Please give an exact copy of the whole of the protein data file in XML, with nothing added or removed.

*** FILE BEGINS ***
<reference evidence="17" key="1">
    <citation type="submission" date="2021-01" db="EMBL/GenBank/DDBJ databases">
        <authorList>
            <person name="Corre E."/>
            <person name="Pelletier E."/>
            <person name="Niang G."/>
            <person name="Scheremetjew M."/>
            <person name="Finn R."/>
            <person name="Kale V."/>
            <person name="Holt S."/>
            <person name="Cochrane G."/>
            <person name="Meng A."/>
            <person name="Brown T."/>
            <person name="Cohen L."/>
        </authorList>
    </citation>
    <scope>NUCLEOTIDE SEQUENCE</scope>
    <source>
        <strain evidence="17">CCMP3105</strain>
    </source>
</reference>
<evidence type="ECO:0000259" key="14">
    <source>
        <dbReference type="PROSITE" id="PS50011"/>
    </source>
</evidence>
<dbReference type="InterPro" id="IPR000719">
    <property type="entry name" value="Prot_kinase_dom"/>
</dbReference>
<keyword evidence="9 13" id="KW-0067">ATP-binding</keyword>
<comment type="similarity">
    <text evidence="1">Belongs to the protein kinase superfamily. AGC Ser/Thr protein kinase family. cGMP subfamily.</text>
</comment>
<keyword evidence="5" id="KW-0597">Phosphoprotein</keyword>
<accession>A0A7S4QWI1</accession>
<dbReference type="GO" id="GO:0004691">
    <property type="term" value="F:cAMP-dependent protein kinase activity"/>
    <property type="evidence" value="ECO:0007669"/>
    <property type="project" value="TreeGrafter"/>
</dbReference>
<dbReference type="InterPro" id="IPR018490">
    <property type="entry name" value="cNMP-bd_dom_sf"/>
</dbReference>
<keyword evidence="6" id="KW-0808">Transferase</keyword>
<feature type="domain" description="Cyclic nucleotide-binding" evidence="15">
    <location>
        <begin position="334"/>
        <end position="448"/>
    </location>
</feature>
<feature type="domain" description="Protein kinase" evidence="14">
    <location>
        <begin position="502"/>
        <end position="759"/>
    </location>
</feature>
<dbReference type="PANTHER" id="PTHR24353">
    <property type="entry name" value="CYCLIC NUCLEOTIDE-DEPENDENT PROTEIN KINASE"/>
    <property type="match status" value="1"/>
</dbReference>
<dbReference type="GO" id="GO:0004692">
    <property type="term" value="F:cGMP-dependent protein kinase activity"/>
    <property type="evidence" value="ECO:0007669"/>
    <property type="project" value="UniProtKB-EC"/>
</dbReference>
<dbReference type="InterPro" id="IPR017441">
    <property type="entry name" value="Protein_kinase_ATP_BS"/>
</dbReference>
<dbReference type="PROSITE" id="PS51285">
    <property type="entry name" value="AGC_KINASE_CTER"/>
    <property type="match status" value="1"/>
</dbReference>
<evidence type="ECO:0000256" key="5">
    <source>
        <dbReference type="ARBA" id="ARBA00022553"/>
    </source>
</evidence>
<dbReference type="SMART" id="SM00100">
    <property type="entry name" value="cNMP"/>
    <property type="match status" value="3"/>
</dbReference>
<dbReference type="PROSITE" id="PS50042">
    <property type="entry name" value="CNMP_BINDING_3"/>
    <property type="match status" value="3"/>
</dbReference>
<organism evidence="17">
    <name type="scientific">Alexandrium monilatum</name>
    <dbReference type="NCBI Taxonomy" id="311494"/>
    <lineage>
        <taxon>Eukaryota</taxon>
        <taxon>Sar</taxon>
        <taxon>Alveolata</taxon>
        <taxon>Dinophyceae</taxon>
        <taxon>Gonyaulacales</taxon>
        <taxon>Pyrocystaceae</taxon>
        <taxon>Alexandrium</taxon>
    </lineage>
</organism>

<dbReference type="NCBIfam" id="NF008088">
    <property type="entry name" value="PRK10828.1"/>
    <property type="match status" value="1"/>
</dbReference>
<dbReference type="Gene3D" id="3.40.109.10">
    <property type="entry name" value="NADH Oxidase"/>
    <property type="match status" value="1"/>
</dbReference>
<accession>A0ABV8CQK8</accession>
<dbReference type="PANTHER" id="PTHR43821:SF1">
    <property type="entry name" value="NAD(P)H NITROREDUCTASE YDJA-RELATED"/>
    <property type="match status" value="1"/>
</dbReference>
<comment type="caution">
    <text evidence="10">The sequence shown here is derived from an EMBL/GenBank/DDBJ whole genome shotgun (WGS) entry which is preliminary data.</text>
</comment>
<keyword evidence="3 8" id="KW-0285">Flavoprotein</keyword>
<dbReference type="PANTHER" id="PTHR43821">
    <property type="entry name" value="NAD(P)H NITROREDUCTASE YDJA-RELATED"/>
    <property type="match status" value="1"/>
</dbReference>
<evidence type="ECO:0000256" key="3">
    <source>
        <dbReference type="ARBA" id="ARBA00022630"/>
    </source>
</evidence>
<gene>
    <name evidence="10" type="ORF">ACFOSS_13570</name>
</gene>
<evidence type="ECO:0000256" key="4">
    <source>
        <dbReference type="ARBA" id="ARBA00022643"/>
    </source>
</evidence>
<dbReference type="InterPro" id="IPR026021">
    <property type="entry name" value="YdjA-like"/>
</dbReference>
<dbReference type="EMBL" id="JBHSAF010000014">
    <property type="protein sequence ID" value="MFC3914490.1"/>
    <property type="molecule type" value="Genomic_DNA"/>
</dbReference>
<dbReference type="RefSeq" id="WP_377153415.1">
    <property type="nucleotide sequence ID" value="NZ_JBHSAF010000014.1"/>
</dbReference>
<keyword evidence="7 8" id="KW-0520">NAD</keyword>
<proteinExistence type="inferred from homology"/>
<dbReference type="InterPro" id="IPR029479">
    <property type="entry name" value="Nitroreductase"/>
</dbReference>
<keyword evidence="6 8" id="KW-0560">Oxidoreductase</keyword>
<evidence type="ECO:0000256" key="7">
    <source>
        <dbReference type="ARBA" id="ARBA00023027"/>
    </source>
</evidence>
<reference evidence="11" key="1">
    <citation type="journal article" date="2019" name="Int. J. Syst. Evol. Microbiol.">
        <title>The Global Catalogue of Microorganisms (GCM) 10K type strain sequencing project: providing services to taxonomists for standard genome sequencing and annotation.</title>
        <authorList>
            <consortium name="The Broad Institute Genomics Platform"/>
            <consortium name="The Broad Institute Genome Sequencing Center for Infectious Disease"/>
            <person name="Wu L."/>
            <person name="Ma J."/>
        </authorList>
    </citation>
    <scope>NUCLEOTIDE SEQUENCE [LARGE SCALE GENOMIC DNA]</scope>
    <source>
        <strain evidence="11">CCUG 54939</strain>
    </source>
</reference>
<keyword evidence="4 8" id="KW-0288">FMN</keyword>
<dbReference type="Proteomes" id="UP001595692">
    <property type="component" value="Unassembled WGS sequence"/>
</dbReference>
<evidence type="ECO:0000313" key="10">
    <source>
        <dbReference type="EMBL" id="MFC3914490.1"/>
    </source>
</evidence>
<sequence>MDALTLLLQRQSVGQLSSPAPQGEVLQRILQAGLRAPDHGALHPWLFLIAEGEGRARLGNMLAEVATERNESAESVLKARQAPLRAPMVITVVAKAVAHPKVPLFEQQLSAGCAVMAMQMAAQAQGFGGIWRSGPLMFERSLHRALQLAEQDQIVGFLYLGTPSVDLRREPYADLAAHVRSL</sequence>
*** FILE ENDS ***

<reference evidence="17" key="1">
    <citation type="submission" date="2021-01" db="EMBL/GenBank/DDBJ databases">
        <authorList>
            <person name="Corre E."/>
            <person name="Pelletier E."/>
            <person name="Niang G."/>
            <person name="Scheremetjew M."/>
            <person name="Finn R."/>
            <person name="Kale V."/>
            <person name="Holt S."/>
            <person name="Cochrane G."/>
            <person name="Meng A."/>
            <person name="Brown T."/>
            <person name="Cohen L."/>
        </authorList>
    </citation>
    <scope>NUCLEOTIDE SEQUENCE</scope>
    <source>
        <strain evidence="17">CCMP3105</strain>
    </source>
</reference>
<evidence type="ECO:0000259" key="14">
    <source>
        <dbReference type="PROSITE" id="PS50011"/>
    </source>
</evidence>
<dbReference type="InterPro" id="IPR000719">
    <property type="entry name" value="Prot_kinase_dom"/>
</dbReference>
<keyword evidence="9 13" id="KW-0067">ATP-binding</keyword>
<comment type="similarity">
    <text evidence="1">Belongs to the protein kinase superfamily. AGC Ser/Thr protein kinase family. cGMP subfamily.</text>
</comment>
<keyword evidence="5" id="KW-0597">Phosphoprotein</keyword>
<accession>A0A7S4QWI1</accession>
<dbReference type="GO" id="GO:0004691">
    <property type="term" value="F:cAMP-dependent protein kinase activity"/>
    <property type="evidence" value="ECO:0007669"/>
    <property type="project" value="TreeGrafter"/>
</dbReference>
<dbReference type="InterPro" id="IPR018490">
    <property type="entry name" value="cNMP-bd_dom_sf"/>
</dbReference>
<keyword evidence="6" id="KW-0808">Transferase</keyword>
<feature type="domain" description="Cyclic nucleotide-binding" evidence="15">
    <location>
        <begin position="334"/>
        <end position="448"/>
    </location>
</feature>
<feature type="domain" description="Protein kinase" evidence="14">
    <location>
        <begin position="502"/>
        <end position="759"/>
    </location>
</feature>
<dbReference type="PANTHER" id="PTHR24353">
    <property type="entry name" value="CYCLIC NUCLEOTIDE-DEPENDENT PROTEIN KINASE"/>
    <property type="match status" value="1"/>
</dbReference>
<dbReference type="GO" id="GO:0004692">
    <property type="term" value="F:cGMP-dependent protein kinase activity"/>
    <property type="evidence" value="ECO:0007669"/>
    <property type="project" value="UniProtKB-EC"/>
</dbReference>
<dbReference type="InterPro" id="IPR017441">
    <property type="entry name" value="Protein_kinase_ATP_BS"/>
</dbReference>
<dbReference type="PROSITE" id="PS51285">
    <property type="entry name" value="AGC_KINASE_CTER"/>
    <property type="match status" value="1"/>
</dbReference>
<evidence type="ECO:0000256" key="5">
    <source>
        <dbReference type="ARBA" id="ARBA00022553"/>
    </source>
</evidence>
<dbReference type="SMART" id="SM00100">
    <property type="entry name" value="cNMP"/>
    <property type="match status" value="3"/>
</dbReference>
<dbReference type="PROSITE" id="PS50042">
    <property type="entry name" value="CNMP_BINDING_3"/>
    <property type="match status" value="3"/>
</dbReference>
<organism evidence="17">
    <name type="scientific">Alexandrium monilatum</name>
    <dbReference type="NCBI Taxonomy" id="311494"/>
    <lineage>
        <taxon>Eukaryota</taxon>
        <taxon>Sar</taxon>
        <taxon>Alveolata</taxon>
        <taxon>Dinophyceae</taxon>
        <taxon>Gonyaulacales</taxon>
        <taxon>Pyrocystaceae</taxon>
        <taxon>Alexandrium</taxon>
    </lineage>
</organism>

<dbReference type="NCBIfam" id="NF008088">
    <property type="entry name" value="PRK10828.1"/>
    <property type="match status" value="1"/>
</dbReference>
<dbReference type="Gene3D" id="3.40.109.10">
    <property type="entry name" value="NADH Oxidase"/>
    <property type="match status" value="1"/>
</dbReference>
<accession>A0ABV8CQK8</accession>
<dbReference type="PANTHER" id="PTHR43821:SF1">
    <property type="entry name" value="NAD(P)H NITROREDUCTASE YDJA-RELATED"/>
    <property type="match status" value="1"/>
</dbReference>
<comment type="caution">
    <text evidence="10">The sequence shown here is derived from an EMBL/GenBank/DDBJ whole genome shotgun (WGS) entry which is preliminary data.</text>
</comment>
<keyword evidence="3 8" id="KW-0285">Flavoprotein</keyword>
<dbReference type="PANTHER" id="PTHR43821">
    <property type="entry name" value="NAD(P)H NITROREDUCTASE YDJA-RELATED"/>
    <property type="match status" value="1"/>
</dbReference>
<evidence type="ECO:0000256" key="3">
    <source>
        <dbReference type="ARBA" id="ARBA00022630"/>
    </source>
</evidence>
<gene>
    <name evidence="10" type="ORF">ACFOSS_13570</name>
</gene>
<evidence type="ECO:0000256" key="4">
    <source>
        <dbReference type="ARBA" id="ARBA00022643"/>
    </source>
</evidence>
<dbReference type="InterPro" id="IPR026021">
    <property type="entry name" value="YdjA-like"/>
</dbReference>
<dbReference type="EMBL" id="JBHSAF010000014">
    <property type="protein sequence ID" value="MFC3914490.1"/>
    <property type="molecule type" value="Genomic_DNA"/>
</dbReference>
<dbReference type="RefSeq" id="WP_377153415.1">
    <property type="nucleotide sequence ID" value="NZ_JBHSAF010000014.1"/>
</dbReference>
<keyword evidence="7 8" id="KW-0520">NAD</keyword>
<proteinExistence type="inferred from homology"/>
<dbReference type="InterPro" id="IPR029479">
    <property type="entry name" value="Nitroreductase"/>
</dbReference>
<keyword evidence="6 8" id="KW-0560">Oxidoreductase</keyword>
<evidence type="ECO:0000256" key="7">
    <source>
        <dbReference type="ARBA" id="ARBA00023027"/>
    </source>
</evidence>
<reference evidence="11" key="1">
    <citation type="journal article" date="2019" name="Int. J. Syst. Evol. Microbiol.">
        <title>The Global Catalogue of Microorganisms (GCM) 10K type strain sequencing project: providing services to taxonomists for standard genome sequencing and annotation.</title>
        <authorList>
            <consortium name="The Broad Institute Genomics Platform"/>
            <consortium name="The Broad Institute Genome Sequencing Center for Infectious Disease"/>
            <person name="Wu L."/>
            <person name="Ma J."/>
        </authorList>
    </citation>
    <scope>NUCLEOTIDE SEQUENCE [LARGE SCALE GENOMIC DNA]</scope>
    <source>
        <strain evidence="11">CCUG 54939</strain>
    </source>
</reference>
<keyword evidence="4 8" id="KW-0288">FMN</keyword>
<dbReference type="Proteomes" id="UP001595692">
    <property type="component" value="Unassembled WGS sequence"/>
</dbReference>
<evidence type="ECO:0000313" key="10">
    <source>
        <dbReference type="EMBL" id="MFC3914490.1"/>
    </source>
</evidence>
<sequence>MDALTLLLQRQSVGQLSSPAPQGEVLQRILQAGLRAPDHGALHPWLFLIAEGEGRARLGNMLAEVATERNESAESVLKARQAPLRAPMVITVVAKAVAHPKVPLFEQQLSAGCAVMAMQMAAQAQGFGGIWRSGPLMFERSLHRALQLAEQDQIVGFLYLGTPSVDLRREPYADLAAHVRSL</sequence>